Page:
Today’s rant is dedicated to the wanton overuse of the word passionate in the United States.
Growing up with my nose in books, I usually only encountered the word passionate in connection with infatuation, love-making (in the mostly verbal, Jane Austen sort of way) or, in J.K. Rowling’s terms, “a cauldron full of hot, strong love.” Its meaning as I took it was along the lines of overwhelming, powerful, or keenly felt admiration or attachment.
In college, I came to understand that the root of passionate, i.e. passion, is connected to the word pain. (In this context, the John Cougar Mellencamp song about love entitled “Hurts So Good” makes sense.) This explains its use in describing the lengthy, blow-by-blow account of the unhappy demise of a Jewish boy in Greek Scripture, as well as J.S. Bach’s musical dramatizations (according to Matthew and John) of same.
Love and death. These are stirring, existential issues for the human race. So imagine my revulsion when hearing the word passionate applied to college students for their major subjects, people endeavoring to start businesses, and basements. Yes, I said basements. A company whose line of business was finishing and prettifying basements advertised frequently on one of the Boston radio stations, and in their ads, a man with a broad New England accent plugged his company saying, “We’re passionate about basements, and we luv helpin’ people.”
Perhaps they are experts at finishing basements. Perhaps they will take on the challenge of making habitable even the dankest, moldiest basement. And I have no doubt that they take pleasure in improving the quality of life of their clients. But to say that they are passionate about basements suggests to me that they not only clean up, enclose, carpet, and tastefully finish basements, but that they whisper sweet nothings, read Byron, or sing Neopolitan love songs as they are doing so. Or worse, that having completed a particularly nasty job, they crucify themselves on the beadboard wainscoting.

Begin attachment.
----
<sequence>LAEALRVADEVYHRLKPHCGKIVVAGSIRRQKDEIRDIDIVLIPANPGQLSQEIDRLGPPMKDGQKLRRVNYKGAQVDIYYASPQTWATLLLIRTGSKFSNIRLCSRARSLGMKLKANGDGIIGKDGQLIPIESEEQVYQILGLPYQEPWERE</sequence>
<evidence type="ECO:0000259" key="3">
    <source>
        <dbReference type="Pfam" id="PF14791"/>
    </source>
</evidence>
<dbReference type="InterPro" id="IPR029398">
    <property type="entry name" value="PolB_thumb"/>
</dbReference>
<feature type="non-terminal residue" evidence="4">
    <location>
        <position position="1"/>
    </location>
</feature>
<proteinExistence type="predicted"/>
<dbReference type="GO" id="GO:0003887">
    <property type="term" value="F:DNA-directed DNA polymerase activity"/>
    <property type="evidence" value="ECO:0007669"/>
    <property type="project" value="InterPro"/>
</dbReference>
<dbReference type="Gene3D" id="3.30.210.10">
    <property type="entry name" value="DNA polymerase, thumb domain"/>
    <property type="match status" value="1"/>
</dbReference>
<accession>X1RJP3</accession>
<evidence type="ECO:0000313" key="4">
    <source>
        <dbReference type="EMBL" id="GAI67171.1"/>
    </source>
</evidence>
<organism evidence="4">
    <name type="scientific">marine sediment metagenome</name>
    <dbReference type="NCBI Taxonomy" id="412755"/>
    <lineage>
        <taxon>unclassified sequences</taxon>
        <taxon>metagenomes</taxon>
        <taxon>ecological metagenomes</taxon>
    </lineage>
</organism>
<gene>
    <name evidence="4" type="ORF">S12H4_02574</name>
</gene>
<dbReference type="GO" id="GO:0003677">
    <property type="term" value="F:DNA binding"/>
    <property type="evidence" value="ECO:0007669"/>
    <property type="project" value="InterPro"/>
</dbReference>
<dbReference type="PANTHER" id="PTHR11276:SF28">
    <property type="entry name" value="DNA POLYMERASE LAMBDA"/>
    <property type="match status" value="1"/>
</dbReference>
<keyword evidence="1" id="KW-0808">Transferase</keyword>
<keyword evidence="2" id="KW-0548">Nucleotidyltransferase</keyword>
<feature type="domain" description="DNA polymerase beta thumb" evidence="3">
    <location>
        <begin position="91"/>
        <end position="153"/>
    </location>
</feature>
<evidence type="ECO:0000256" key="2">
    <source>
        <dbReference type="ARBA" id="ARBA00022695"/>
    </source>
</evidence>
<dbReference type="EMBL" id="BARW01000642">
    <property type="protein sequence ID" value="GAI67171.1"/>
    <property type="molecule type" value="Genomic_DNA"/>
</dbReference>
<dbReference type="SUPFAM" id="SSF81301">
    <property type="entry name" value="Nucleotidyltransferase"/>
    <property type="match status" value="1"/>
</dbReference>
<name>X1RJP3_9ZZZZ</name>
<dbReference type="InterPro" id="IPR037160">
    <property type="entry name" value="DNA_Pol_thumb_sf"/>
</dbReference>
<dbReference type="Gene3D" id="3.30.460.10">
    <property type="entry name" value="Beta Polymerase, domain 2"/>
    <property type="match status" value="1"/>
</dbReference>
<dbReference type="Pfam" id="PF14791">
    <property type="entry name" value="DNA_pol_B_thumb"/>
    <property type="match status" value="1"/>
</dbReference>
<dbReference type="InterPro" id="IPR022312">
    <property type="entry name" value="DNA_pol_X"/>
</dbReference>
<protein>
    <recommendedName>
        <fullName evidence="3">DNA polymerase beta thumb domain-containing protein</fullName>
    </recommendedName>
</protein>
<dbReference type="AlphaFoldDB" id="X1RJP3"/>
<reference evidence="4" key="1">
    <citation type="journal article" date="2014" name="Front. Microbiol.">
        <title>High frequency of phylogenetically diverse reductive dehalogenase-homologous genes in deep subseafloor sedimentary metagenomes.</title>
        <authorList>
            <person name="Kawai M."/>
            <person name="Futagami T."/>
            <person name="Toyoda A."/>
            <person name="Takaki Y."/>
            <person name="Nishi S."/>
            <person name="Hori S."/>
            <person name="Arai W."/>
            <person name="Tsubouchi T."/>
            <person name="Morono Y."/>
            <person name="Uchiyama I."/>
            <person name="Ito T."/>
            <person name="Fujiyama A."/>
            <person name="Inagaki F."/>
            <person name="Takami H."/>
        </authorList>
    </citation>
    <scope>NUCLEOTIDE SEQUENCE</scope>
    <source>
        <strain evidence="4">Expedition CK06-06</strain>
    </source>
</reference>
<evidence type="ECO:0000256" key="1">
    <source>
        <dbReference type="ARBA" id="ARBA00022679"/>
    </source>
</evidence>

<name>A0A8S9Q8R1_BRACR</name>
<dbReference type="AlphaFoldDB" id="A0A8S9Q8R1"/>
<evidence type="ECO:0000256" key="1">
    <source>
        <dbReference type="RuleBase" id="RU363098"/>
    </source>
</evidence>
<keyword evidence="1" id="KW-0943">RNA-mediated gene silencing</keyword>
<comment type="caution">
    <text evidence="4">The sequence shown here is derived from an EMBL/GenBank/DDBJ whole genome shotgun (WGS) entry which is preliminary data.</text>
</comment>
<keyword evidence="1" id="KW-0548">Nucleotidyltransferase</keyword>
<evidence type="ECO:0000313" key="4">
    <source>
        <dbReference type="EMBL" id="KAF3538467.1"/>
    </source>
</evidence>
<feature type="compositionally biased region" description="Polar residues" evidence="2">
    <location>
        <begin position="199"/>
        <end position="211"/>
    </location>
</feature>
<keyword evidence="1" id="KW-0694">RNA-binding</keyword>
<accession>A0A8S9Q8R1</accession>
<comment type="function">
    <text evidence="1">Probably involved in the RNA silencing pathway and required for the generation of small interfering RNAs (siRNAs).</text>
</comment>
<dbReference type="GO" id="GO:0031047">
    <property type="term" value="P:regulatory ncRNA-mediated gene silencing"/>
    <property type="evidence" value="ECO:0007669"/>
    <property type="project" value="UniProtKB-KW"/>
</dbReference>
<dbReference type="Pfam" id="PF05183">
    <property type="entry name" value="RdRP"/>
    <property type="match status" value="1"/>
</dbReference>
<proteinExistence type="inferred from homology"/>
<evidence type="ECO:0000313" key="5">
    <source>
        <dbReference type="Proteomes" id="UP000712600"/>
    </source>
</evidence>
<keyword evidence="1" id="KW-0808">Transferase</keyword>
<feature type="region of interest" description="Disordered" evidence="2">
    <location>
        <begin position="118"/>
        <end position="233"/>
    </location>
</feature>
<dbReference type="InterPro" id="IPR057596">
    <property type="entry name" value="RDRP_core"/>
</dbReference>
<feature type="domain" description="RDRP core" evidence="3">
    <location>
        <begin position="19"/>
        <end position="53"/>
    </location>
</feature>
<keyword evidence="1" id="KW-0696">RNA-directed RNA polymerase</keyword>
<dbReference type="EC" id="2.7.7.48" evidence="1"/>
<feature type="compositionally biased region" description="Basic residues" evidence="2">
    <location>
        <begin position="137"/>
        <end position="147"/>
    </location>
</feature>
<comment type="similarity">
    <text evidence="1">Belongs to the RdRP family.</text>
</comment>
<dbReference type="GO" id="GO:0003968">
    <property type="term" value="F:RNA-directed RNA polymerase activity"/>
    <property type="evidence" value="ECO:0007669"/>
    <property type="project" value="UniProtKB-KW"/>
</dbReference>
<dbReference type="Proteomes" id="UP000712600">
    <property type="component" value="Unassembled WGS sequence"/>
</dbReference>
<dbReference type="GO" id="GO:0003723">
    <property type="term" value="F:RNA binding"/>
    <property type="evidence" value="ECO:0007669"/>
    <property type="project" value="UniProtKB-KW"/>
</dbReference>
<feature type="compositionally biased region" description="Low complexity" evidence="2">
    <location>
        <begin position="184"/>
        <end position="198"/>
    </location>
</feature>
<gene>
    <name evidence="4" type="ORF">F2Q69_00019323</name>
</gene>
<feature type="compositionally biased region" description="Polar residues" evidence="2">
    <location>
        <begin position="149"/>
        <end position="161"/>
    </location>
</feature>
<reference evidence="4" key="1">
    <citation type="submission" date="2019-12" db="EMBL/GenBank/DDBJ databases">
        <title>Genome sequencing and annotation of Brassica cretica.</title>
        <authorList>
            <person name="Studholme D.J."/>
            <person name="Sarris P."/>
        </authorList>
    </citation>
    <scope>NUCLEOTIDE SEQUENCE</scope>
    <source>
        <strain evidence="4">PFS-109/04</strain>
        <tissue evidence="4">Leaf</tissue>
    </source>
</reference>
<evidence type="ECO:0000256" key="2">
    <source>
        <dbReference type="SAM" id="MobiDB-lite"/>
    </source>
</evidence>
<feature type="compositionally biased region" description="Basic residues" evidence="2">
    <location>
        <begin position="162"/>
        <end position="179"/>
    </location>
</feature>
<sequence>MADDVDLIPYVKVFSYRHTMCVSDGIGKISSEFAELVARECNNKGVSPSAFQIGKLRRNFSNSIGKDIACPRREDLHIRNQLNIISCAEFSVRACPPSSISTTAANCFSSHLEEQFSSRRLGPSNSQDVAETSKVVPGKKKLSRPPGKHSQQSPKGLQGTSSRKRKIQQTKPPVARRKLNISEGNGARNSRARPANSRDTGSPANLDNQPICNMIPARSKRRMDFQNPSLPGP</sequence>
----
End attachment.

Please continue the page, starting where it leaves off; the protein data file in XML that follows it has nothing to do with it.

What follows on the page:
The NI2 defines passionate as follows:
1. Capable or susceptible of passion, or of different passions; easily moved, excited, or agitated: specif., easily moved to anger; irascible; quick-tempered; characterized by anger; angry.
2. Affected with, or characterized by, passion, or strong or intense emotion; expressing passion; ardent in feeling or desire; enthusiastic; impassioned; vehement.
3. Specif., affected with, or under the influence or control of, the passion of love.
The following is the AH’s definition:
1. Capable of or having intense feelings; excitable.
2. Wrathful by temperament; choleric.
3. Amorous; lustful.
4. Showing or expressing strong emotion; ardent.
5. Arising from or marked by passion.
One can picture enthusiasm (part of the NI2’s definition) driving someone to start a business, or an English major having an ardent admiration for Wordsworth’s poetry. But no, fellow anglophiles, one may not claim to be passionate about fixing up basements. A statement of that nature ventures into gross hyperbole. Let us save passionate for Cathy and Heathcliff, Tristan and Isolde, and Heloise and Abelard. And, perhaps, that nice but wayward Jewish boy who should have stayed in yeshiva.